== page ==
But Papirmeister, the second experienced prosecutor to leave the office within a month, said the offer was too good to pass up. Laura Gwinn resigned last month to work for the County Attorney’s office after handling more than 70 murder cases in her 12 years as a prosecutor. Dwight Jackson, another homicide prosecutor, quit last year after an unsuccessful bid to become state’s attorney.
Cpl. Ken O’Berry, a homicide detective who worked with Papirmeister on numerous cases, characterized him as a hard worker who helped police bring strong cases to trial. “He was a stickler for details,” O’Berry said. “We had a good team with Papirmeister and Laura Gwinn and now they’re gone.”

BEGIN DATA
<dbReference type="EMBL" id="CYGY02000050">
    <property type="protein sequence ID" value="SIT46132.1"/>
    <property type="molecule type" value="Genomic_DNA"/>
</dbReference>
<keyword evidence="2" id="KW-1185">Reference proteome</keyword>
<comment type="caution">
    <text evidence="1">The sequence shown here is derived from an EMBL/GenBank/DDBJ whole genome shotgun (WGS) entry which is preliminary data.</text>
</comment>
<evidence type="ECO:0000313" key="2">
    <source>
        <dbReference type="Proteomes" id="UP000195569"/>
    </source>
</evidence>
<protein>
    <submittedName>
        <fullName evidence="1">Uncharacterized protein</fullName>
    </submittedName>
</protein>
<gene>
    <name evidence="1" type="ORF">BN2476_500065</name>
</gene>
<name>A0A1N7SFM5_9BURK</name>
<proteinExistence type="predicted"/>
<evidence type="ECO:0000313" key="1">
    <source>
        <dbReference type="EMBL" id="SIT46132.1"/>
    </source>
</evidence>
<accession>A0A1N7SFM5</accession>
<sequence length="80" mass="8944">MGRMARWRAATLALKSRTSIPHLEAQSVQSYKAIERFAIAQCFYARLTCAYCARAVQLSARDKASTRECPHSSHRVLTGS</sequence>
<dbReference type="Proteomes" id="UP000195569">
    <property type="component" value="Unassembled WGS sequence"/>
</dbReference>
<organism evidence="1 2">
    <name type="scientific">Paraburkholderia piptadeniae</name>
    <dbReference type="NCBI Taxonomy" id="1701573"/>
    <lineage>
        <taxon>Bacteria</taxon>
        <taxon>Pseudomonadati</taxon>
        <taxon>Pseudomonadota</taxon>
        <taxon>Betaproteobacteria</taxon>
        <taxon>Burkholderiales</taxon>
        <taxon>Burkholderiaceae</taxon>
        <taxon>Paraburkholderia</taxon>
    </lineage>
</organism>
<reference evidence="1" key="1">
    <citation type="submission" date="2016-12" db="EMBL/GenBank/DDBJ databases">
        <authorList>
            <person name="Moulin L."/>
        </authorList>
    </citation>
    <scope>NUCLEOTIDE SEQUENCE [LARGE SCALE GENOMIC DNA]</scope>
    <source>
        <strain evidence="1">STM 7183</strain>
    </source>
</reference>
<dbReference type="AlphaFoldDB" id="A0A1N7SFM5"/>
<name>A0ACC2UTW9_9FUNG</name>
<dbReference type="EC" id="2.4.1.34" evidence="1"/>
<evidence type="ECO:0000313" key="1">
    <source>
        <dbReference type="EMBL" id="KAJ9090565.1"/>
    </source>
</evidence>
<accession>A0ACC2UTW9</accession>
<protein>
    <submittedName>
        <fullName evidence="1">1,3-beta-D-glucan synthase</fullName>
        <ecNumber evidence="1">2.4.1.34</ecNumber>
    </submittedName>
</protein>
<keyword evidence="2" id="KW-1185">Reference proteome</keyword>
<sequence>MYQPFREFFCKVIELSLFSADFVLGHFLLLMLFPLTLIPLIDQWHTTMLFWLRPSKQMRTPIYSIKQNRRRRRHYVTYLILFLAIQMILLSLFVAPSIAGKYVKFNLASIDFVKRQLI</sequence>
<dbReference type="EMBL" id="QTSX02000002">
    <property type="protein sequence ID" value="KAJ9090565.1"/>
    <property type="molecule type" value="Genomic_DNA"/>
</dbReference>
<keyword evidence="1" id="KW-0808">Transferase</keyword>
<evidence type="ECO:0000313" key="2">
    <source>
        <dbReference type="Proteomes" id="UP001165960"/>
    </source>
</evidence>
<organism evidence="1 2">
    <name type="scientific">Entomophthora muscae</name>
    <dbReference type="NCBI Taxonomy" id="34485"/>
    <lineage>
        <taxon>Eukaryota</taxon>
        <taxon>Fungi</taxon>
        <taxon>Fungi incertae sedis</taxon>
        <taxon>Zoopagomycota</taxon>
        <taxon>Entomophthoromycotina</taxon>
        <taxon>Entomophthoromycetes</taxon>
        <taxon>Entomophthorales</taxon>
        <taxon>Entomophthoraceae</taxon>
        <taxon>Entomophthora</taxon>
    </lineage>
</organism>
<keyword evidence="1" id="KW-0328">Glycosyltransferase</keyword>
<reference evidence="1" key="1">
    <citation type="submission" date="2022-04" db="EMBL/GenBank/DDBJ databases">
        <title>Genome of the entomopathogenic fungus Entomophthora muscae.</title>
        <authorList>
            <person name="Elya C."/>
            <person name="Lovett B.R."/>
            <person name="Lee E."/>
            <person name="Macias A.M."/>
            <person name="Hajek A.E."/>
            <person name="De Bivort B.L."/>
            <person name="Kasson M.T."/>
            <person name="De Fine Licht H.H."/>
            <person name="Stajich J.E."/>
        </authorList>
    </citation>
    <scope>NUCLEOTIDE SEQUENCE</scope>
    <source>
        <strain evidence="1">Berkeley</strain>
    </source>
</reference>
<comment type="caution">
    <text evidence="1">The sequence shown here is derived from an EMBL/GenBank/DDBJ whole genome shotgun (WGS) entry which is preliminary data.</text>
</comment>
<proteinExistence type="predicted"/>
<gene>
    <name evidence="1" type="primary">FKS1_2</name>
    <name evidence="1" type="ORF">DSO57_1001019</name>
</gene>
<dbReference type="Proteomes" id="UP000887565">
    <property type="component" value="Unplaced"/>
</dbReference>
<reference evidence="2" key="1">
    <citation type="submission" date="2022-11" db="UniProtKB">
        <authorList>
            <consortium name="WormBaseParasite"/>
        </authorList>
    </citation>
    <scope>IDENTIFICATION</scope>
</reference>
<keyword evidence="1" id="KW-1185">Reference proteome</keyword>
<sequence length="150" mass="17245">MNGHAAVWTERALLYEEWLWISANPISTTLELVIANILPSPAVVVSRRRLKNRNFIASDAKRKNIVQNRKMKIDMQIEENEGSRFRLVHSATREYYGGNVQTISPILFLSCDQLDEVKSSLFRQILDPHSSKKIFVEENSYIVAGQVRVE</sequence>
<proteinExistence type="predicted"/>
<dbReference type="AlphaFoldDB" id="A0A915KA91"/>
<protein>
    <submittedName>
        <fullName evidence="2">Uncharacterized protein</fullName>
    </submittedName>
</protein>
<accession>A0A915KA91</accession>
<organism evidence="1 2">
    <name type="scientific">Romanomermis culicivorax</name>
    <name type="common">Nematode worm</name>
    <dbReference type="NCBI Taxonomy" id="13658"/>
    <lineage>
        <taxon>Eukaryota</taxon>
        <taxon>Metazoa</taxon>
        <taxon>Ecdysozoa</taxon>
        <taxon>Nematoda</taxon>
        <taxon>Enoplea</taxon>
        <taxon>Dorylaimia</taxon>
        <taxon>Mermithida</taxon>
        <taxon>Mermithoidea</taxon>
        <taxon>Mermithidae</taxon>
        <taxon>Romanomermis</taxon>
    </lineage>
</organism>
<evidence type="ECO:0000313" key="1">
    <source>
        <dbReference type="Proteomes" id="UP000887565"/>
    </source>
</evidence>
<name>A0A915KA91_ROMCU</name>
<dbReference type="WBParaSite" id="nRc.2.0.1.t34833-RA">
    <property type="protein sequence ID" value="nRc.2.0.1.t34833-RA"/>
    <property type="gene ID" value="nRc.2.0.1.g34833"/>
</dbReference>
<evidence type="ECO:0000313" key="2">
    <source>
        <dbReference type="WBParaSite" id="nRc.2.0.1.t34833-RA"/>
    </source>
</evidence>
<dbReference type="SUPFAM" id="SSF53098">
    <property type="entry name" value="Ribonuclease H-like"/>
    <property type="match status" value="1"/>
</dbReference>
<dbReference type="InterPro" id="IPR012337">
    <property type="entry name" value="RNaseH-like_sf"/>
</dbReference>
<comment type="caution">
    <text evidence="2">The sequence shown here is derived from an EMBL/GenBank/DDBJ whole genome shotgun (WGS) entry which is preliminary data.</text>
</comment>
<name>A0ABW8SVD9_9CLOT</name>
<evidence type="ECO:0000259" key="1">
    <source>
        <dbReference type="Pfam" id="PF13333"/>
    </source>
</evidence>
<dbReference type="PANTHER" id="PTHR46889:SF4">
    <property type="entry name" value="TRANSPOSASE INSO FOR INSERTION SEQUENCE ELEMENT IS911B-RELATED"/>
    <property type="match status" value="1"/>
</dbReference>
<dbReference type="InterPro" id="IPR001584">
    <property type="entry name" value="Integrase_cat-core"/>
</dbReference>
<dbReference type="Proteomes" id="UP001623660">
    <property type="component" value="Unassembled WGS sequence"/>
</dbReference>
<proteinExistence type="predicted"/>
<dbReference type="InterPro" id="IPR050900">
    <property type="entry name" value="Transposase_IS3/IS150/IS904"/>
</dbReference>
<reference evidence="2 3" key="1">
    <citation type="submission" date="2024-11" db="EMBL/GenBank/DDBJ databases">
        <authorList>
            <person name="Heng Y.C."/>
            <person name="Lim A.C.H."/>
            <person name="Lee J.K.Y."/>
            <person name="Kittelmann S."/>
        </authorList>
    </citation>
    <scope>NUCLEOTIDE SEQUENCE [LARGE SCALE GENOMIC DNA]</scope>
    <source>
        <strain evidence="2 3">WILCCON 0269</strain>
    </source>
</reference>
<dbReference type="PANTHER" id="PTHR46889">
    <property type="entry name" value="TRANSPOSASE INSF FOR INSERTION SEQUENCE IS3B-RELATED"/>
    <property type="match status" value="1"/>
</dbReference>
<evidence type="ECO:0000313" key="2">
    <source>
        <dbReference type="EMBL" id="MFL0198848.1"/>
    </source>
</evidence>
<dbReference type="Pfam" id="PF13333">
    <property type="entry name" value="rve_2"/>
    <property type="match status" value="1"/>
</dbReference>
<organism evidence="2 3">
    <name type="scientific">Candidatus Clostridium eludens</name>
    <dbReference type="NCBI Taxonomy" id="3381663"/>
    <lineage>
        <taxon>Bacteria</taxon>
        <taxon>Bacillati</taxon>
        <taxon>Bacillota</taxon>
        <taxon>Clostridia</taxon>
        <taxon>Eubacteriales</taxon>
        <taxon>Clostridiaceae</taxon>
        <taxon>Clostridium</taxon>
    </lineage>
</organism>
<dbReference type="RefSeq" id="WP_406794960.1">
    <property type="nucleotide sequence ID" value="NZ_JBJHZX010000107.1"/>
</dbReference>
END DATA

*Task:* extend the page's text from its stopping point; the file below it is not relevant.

State’s Attorney Jack Johnson said Papirmeister’s resignation has prompted him to redesign the homicide unit, created under former State’s Attorney Alexander Williams nearly six years ago, which for years has relied on about four experienced attorneys to prosecute all the county’s murder cases. Instead of relying on just four of the state’s attorney’s 54 lawyers to prosecute murder cases, Johnson will begin rotating prosecutors from other departments to help handle homicides.
“Out of 54 lawyers it makes no sense having four doing all the homicide cases, “said Johnson. “We are going to bring other people in to do cases and in the long term it will enhance the office.”
When Gwinn quit, Johnson warned the office would be in serious trouble if Papirmeister or the only remaining veteran prosecutor, William Manico, resigned. That time has come.